In What Is a Book? David Kirby addresses the making and consuming of literature by redefining the four components of the act of reading: writer, reader, critic, and book. He discusses his students, his work, and his practice as a teacher, writer, critic, and reader, and positions his theories and opinions as products of "real" life as much as academic exercise. Among the ideas animating the book are Kirby's beliefs that "devotion is more important than dissection" and "practice is more important than theory."
Covering an impressive range of writersfrom Emerson, Poe, and Melville to James Dickey, Charles Wright, Richard Howard, Susan Montez, and othersKirby considers the evolution of critical theory from the nineteenth century to the late twentieth and explores the role of criticism in contemporary culture. Drawing from his experience writing poetry and reading to children at a local housing project, he answers two of his four central questions: "What is a reader?" and "What is a writer?" In the largest section of the book, "What Is a Critic?," Kirby demonstrates his passionate engagement with the function of the critic in literary culture and offers both overviews and close examinations of literary theory, book reviewing, and the historical background of criticism from its earliest beginnings. In the final section of the book, he addresses the question "What is a book?" with an examination of the reading preferences of older readers. Kirby's analysis of those responses, along with his own notions of the literary canon, is an insightful excursion into how books are valued.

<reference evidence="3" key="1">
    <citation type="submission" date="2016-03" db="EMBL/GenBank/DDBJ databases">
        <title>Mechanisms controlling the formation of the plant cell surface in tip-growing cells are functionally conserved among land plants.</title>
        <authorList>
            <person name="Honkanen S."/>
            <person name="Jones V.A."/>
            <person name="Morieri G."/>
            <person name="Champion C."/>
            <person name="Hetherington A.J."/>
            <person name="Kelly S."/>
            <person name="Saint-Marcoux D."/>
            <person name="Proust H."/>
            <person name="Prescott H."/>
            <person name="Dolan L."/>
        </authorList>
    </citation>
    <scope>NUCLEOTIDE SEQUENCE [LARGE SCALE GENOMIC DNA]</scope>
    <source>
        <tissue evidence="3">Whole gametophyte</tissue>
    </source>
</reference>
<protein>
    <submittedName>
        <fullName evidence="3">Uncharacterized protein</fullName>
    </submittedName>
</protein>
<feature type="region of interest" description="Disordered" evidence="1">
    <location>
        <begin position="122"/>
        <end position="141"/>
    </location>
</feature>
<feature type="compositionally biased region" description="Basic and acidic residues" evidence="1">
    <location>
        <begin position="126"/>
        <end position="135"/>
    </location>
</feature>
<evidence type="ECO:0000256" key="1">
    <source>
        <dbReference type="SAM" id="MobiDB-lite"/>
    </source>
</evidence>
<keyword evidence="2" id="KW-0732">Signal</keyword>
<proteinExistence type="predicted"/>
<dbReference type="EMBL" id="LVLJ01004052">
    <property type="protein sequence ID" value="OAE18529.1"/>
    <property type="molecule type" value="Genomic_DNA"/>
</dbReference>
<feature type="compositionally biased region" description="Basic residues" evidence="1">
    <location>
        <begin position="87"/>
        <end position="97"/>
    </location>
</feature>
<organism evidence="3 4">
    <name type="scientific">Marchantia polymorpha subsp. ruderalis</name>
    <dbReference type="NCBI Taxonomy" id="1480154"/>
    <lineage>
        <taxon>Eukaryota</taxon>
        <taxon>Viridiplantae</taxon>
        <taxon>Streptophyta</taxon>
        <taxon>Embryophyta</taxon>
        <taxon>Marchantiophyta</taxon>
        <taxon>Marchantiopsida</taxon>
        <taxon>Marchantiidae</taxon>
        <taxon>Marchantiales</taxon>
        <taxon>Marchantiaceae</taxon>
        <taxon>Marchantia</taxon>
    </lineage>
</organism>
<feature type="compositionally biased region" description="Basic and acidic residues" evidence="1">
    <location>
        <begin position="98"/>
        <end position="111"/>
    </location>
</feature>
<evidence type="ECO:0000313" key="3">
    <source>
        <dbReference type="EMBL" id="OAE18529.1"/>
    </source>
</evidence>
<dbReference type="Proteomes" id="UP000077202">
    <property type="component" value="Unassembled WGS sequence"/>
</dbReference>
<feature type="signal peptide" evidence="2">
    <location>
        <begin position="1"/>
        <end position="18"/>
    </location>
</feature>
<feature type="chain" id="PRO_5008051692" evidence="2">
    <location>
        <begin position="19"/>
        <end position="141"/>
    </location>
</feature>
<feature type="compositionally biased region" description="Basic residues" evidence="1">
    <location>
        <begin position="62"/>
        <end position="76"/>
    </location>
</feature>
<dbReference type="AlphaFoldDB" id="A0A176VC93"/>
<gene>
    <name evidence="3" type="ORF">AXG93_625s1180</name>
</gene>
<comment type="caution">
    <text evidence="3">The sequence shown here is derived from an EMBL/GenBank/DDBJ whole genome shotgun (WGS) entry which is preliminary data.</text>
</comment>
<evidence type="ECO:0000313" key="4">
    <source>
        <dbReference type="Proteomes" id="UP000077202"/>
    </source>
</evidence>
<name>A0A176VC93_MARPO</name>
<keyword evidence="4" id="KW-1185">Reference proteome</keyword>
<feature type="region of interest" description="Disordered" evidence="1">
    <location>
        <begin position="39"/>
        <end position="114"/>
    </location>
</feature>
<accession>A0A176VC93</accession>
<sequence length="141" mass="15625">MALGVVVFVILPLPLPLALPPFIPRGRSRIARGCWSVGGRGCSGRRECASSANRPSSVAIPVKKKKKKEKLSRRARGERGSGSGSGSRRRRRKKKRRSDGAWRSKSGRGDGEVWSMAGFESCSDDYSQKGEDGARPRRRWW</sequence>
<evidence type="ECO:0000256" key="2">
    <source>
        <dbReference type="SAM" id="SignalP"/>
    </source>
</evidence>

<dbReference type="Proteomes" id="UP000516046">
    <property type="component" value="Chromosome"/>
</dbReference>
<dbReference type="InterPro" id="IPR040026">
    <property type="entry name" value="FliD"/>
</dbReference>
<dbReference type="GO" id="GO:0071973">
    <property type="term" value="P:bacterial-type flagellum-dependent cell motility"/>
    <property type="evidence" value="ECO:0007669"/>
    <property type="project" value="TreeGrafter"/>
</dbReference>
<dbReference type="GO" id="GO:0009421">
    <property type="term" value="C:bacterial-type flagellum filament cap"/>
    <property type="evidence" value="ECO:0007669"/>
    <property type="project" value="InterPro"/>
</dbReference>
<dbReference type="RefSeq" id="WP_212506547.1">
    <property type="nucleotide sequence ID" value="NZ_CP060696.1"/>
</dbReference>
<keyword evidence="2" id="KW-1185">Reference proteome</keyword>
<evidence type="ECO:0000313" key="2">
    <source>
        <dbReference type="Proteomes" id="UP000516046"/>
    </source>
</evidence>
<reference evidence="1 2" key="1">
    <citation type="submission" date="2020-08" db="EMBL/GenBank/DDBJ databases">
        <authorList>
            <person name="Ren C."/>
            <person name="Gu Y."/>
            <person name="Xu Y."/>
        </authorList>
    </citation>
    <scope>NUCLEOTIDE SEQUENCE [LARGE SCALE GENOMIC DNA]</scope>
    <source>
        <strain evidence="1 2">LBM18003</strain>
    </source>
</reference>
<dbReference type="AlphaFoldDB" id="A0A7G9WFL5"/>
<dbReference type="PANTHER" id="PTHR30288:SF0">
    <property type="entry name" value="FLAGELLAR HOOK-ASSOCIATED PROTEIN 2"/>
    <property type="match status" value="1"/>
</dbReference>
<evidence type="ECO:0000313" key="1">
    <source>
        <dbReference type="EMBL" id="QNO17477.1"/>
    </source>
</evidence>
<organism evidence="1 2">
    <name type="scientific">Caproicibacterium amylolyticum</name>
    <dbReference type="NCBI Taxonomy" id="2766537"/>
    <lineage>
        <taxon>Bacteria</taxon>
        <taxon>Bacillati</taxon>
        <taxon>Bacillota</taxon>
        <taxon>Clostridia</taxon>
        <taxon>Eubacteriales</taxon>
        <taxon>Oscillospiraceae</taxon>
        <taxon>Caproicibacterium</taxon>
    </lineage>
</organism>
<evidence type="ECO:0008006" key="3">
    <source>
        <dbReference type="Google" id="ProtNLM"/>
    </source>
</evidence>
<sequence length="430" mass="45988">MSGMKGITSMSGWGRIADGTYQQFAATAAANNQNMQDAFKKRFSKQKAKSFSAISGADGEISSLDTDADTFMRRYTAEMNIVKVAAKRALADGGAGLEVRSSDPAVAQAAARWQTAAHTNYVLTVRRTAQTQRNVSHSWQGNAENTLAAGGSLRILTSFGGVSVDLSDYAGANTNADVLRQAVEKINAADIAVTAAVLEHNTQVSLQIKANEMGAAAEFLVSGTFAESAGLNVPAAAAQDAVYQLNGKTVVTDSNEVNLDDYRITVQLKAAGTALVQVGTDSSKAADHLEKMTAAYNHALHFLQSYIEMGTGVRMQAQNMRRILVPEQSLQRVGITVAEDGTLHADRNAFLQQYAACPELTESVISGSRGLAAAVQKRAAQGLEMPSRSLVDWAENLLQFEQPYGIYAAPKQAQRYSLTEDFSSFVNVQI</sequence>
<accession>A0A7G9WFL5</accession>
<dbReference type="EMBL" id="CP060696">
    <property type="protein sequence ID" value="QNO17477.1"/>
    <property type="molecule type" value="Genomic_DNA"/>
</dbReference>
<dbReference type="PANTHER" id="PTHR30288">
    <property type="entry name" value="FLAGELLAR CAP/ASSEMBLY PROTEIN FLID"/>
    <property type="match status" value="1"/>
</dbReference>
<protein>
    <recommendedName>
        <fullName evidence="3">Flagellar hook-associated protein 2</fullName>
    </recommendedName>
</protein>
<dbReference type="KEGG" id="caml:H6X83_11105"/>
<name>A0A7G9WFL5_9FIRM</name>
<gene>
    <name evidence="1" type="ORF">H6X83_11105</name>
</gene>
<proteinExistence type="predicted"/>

Deeply learned and wonderfully entertaining, What Is a Book? is a lucid look at the whole of literary culture. Kirby makes us think about the books we love and why we love them.
David Kirby is Robert O. Lawton Distinguished Professor of English at Florida State University. He is the author of many books of poetry and criticism, including The Ha-Ha, My Twentieth Century, and What Is a Book? (Georgia). His poems, reviews, and essays have appeared in the New York Times Book Review, Southern Review, Paris Review, and other publications.
Table of Contents
Contents Preface Acknowledgments What Is a Reader? What Is a Reader? What Is a Writer? What Is a Writer? Breakfast with the Cumaean Sibyl, or A Poet's Education Don't Know Much about History: Sameness versus Originality in Poetry Is There a Southern Poetry? The Poet as Pitchman: James Dickey, American Poet What Is a Critic? Emerson, Poe, and American Criticism in the Nineteenth Century Slouching toward Baltimore: Twentieth-Century Literary Criticism What Is a Critic? Mr. Post-Everything: The Life and Times of Leopold von Sacher-Masoch "The Thing You Can't Explain": Theory and the Unconscious Reviewers in the Popular Press and Their Impact on the Novel M. L. Rosenthal and Our Life in Poetry What Is a Book? Ghosts and Gadabouts: Gothic and Picaresque in the American Novel Born in the Marketplace: The Emergence of the American Novel It Isn't about America, It Is America: Mark Twain's Huckleberry Finn What Is a Book? Bibliography Index